Camping realized that (5 x 10 x 17) x (5 x 10 x 17) = 722,500.
Or put into words: (Atonement x Completeness x Heaven), squared.
"Five times 10 times 17 is telling you a story," Camping said. "It's the story from the time Christ made payment for your sins until you're completely saved.
"I tell ya, I just about fell off my chair when I realized that," Camping said.It is better if you simply live in light of the truth that God keeps his promises and we have a mission until He return. Let's be diligent to do what He has called us to!
Saturday, January 2, 2010
Ten Questions to Ask at the Start of a New Year or On Your Birthday
Once, when the people of God had become careless in their relationship with Him, the Lord rebuked them through the prophet Haggai. "Consider your ways!" (Haggai 1:5) he declared, urging them to reflect on some of the things happening to them, and to evaluate their slipshod spirituality in light of what God had told them.
Even those most faithful to God occasionally need to pause and think about the direction of their lives. It's so easy to bump along from one busy week to another without ever stopping to ponder where we're going and where we should be going.
The beginning of a new year is an ideal time to stop, look up, and get our bearings. To that end, here are some questions to ask prayerfully in the presence of God.
1. What's one thing you could do this year to increase your enjoyment of God?In addition to these ten questions, here are twenty-one more to help you "Consider your ways." Think on the entire list at one sitting, or answer one question each day for a month.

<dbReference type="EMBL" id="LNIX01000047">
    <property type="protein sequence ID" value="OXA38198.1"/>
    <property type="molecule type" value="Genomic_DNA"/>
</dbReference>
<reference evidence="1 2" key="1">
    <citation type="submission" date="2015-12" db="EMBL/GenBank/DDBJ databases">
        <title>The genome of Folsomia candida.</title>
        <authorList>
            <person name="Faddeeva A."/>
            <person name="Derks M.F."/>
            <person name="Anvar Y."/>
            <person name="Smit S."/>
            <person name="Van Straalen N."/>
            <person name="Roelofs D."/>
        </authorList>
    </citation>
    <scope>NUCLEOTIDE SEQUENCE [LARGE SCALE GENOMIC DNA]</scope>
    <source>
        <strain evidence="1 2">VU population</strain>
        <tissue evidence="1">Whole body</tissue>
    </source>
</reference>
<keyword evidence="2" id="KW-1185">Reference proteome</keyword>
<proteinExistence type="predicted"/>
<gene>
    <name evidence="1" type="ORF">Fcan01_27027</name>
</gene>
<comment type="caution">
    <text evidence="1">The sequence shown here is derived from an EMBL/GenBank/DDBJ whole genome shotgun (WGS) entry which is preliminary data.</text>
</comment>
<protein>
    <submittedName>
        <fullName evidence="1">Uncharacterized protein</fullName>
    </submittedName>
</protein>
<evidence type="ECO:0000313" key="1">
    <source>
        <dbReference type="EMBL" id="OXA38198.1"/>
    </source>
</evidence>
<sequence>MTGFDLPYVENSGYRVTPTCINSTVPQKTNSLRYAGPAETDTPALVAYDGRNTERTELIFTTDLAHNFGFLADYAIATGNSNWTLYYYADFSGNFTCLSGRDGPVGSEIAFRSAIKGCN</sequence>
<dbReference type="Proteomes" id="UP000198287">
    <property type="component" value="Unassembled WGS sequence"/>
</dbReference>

2. What's the most humanly impossible thing you will ask God to do this year?
3. What's the single most important thing you could do to improve the quality of your family life this year?
4. In which spiritual discipline do you most want to make progress this year, and what will you do about it?
5. What is the single biggest time-waster in your life, and what will you do about it this year?
6. What is the most helpful new way you could strengthen your church?
7. For whose salvation will you pray most fervently this year?
8. What's the most important way you will, by God's grace, try to make this year different from last year?
9. What one thing could you do to improve your prayer life this year?
10. What single thing that you plan to do this year will matter most in ten years? In eternity?
11. What's the most important decision you need to make this year?
12. What area of your life most needs simplifying, and what's one way you could simplify in that area?
13. What's the most important need you feel burdened to meet this year?
14. What habit would you most like to establish this year?